Sunday, May 29, 2011

Rock of Ages: Musical Feast

Combine music with words and I'm in heaven. I love the theater. If I lived in New York City, I'd be Broadway poor. All of my time and money would be blown on theater tickets. However, it's quite pricey and so I dole out my meager allowance on some touring productions.

Dallas/Fort Worth is fortunate. It has excellent venues - Meyerson Symphony Hall, Bass Hall, old favorite The Majestic, and now new favorite Winspear Opera House. Forget Fair Park Music Hall. Never say never, but I vow to never fork out dough for their crappy acoustics and bad sight lines.

Back to the Winspear. Ray and I enjoyed a touring production of Rock of Ages and it was a blast from the past.

The original Tony nominee Constantine Maroulis (formerly on American Idol) starred as Drew, janitor of a bar/music hall who dreams of playing in a rock band. Sherrie (Elicia MacKenzie) is the girl from Nebraska who dreams of being an actress. The show is about dreams, and boy meets girl, falls in love, loses girl, re-discovers dreams, and ultimately gets the girl. Trust me, you know this from the very first song and are willing to go along for the ride. The nifty part of the mismash is if you lived through 80s rock, you'll know all of the tunes and rock cliches. You'll hum along, feel the love, and C'mon Feel the Noise.
The narrator, Lonny (Patrick Lewallen) has a great voice, sense of humor, and keeps the musical rolling along. We loved our gal, Oh Sherrie. (Yes, Drew sings this Journey anthem and we feel the longing.) Indeed, Elicia MacKenzie was a bright light in this show. Her voice on Harden My Heart was stirring.

More songs kept the cast wailing and the audience rocking - Can't Fight This Feeling, Every Rose Has Its Thorn, Heat of the Moment, Here I Go Again, I Wanna Rock, Nothin' But a Good Time, Sister Christian, Wanted Dead or Alive, and so on. Nothing wrong with using a classic frame, classic music, and creating entertainment.

All in all, it was a foot stomping, laser light, rock 'n roll fist pump.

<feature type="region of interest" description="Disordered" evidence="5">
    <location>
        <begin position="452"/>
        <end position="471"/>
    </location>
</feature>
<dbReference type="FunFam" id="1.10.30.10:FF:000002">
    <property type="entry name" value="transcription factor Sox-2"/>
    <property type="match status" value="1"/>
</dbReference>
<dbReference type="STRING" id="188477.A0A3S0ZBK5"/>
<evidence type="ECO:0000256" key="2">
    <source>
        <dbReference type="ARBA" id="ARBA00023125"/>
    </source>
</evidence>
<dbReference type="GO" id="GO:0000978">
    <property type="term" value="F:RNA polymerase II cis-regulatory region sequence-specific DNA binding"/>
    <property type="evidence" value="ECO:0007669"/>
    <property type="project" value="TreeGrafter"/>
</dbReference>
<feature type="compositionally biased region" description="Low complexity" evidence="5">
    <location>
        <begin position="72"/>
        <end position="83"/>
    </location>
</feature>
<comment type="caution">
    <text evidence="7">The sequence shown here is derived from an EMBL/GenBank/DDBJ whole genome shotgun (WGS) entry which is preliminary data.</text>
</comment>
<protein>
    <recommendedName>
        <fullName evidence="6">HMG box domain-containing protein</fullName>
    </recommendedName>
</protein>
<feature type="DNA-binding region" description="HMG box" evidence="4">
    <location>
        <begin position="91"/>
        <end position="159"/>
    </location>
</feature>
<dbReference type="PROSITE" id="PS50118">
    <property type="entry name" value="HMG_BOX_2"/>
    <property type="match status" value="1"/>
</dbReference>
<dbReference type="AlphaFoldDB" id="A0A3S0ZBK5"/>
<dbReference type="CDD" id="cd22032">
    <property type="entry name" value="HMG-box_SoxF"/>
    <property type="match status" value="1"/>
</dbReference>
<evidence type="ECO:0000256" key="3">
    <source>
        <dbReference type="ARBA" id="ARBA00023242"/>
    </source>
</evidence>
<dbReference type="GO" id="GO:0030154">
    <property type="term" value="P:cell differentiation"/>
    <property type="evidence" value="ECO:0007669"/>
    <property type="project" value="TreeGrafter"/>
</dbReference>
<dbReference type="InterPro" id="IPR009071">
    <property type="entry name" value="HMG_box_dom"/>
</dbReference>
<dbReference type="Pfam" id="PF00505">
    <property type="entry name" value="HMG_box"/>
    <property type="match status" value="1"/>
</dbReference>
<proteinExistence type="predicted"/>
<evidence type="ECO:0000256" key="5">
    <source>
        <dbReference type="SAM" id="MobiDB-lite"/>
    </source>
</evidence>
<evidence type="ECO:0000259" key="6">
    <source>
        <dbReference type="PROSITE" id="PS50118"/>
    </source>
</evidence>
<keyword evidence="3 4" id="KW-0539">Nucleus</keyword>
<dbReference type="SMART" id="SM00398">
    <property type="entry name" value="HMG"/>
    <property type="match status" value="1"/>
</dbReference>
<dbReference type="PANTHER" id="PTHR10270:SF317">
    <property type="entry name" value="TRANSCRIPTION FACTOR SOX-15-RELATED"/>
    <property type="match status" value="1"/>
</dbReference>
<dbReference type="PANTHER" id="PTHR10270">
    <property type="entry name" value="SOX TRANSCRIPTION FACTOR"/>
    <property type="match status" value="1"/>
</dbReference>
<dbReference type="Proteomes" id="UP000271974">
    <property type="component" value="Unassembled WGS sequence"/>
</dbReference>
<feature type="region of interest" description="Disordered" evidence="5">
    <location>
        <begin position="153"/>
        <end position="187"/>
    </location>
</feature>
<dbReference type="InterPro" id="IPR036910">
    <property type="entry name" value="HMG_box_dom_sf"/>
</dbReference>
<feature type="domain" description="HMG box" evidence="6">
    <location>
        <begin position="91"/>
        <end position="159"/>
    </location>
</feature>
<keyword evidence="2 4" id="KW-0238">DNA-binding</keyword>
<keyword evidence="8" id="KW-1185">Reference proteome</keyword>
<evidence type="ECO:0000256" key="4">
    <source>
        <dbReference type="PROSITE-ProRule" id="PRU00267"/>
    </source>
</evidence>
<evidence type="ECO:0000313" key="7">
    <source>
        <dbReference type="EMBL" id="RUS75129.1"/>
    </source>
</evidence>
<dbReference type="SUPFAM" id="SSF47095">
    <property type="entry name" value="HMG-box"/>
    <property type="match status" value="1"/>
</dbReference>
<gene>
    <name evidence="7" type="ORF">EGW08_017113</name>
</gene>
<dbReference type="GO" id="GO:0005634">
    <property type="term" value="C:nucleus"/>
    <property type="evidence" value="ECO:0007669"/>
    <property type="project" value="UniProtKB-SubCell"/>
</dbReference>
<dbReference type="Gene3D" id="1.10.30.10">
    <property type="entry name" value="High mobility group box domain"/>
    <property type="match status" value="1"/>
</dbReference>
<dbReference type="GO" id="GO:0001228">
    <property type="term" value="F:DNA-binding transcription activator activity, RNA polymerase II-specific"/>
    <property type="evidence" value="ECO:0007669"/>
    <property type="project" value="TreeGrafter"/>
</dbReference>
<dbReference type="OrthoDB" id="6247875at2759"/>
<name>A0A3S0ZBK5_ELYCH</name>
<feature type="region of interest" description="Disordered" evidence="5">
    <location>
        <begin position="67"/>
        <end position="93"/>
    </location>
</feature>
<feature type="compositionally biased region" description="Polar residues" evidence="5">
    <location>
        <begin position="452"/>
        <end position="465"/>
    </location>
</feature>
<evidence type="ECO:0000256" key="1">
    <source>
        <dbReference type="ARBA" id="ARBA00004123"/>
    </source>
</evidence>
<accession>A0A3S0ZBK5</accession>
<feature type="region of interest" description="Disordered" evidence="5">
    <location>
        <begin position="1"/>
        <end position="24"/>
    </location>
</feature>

Wednesday, May 25, 2011

Hail No

The basest of all things is to be afraid - William Faulkner. Indeed, in Texas, in the threat of a weather "event" (the new terminology from our StormTracker television teams), I hunker down - car safe in the garage, flashlight in hand, grousing about the satellite signal going out. Common sense, plus scenes of horrifying devastation in Joplin, MO, Tuscaloosa, AL, and so many other locations, says to batten down the hatches, stay away from windows, and be alert and afraid of the power of nature.

However, that tornado siren wailed last night. Ray and I both met at the patio door and stepped outside. So yes, if I write a storm scene for a book or a screenplay, I shall have characters follow stupid instincts, curiosity, and head outdoors. Now, Ray was beaned by decent size hail before he retreated to the overhang. I wavered - inside, then outside, peering up, then scampering back inside only to turn around as the siren stopped. Venture out again.

It's what people know about themselves inside that makes them afraid - Henry David Thoreau.

Indeed, I never felt confident that I would do well in a crisis. Hence my fear of a tornado, fire, etc. Hence my cry to Ray, "You're on your own sweetheart. Be careful."

At one point, the siren screamed again and the wind shifted along with a weird rumble noise. Whoa! That did if for me. I was prepared for the closet. Ray zoomed inside. Then silence. No claxon call. No wind. Then plunk, plunk, plunk. Not plinks - I'm talking ker-plunks. The pool rocked from hail.

Then silence. Unearthly calm. Gray stormy clouds swished above our heads, onward to pelt another town. We were fine. No discernible damage to Ray's truck, windows, and hopefully not our roof. It had been a noisy scattershot.